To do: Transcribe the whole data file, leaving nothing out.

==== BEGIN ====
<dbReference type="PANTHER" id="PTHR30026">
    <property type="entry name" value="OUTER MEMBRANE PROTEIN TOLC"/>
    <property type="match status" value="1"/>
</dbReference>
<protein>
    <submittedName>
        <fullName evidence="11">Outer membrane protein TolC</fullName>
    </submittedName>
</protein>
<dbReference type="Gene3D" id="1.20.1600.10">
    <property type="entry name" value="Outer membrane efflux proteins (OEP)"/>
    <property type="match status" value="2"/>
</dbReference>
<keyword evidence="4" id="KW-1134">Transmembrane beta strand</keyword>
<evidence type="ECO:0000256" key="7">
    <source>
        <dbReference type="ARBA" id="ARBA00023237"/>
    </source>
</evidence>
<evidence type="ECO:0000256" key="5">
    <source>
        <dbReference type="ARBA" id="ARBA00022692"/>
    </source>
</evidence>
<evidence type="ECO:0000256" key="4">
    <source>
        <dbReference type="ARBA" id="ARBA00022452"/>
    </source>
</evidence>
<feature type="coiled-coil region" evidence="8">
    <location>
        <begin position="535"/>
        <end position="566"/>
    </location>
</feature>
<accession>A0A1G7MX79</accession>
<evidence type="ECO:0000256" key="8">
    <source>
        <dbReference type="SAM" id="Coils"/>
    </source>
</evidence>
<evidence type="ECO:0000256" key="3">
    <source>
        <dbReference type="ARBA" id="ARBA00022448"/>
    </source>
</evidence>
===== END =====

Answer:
<dbReference type="PANTHER" id="PTHR30026">
    <property type="entry name" value="OUTER MEMBRANE PROTEIN TOLC"/>
    <property type="match status" value="1"/>
</dbReference>
<protein>
    <submittedName>
        <fullName evidence="11">Outer membrane protein TolC</fullName>
    </submittedName>
</protein>
<dbReference type="Gene3D" id="1.20.1600.10">
    <property type="entry name" value="Outer membrane efflux proteins (OEP)"/>
    <property type="match status" value="2"/>
</dbReference>
<keyword evidence="4" id="KW-1134">Transmembrane beta strand</keyword>
<evidence type="ECO:0000256" key="7">
    <source>
        <dbReference type="ARBA" id="ARBA00023237"/>
    </source>
</evidence>
<evidence type="ECO:0000256" key="5">
    <source>
        <dbReference type="ARBA" id="ARBA00022692"/>
    </source>
</evidence>
<evidence type="ECO:0000256" key="4">
    <source>
        <dbReference type="ARBA" id="ARBA00022452"/>
    </source>
</evidence>
<feature type="coiled-coil region" evidence="8">
    <location>
        <begin position="535"/>
        <end position="566"/>
    </location>
</feature>
<accession>A0A1G7MX79</accession>
<evidence type="ECO:0000256" key="8">
    <source>
        <dbReference type="SAM" id="Coils"/>
    </source>
</evidence>
<evidence type="ECO:0000256" key="3">
    <source>
        <dbReference type="ARBA" id="ARBA00022448"/>
    </source>
</evidence>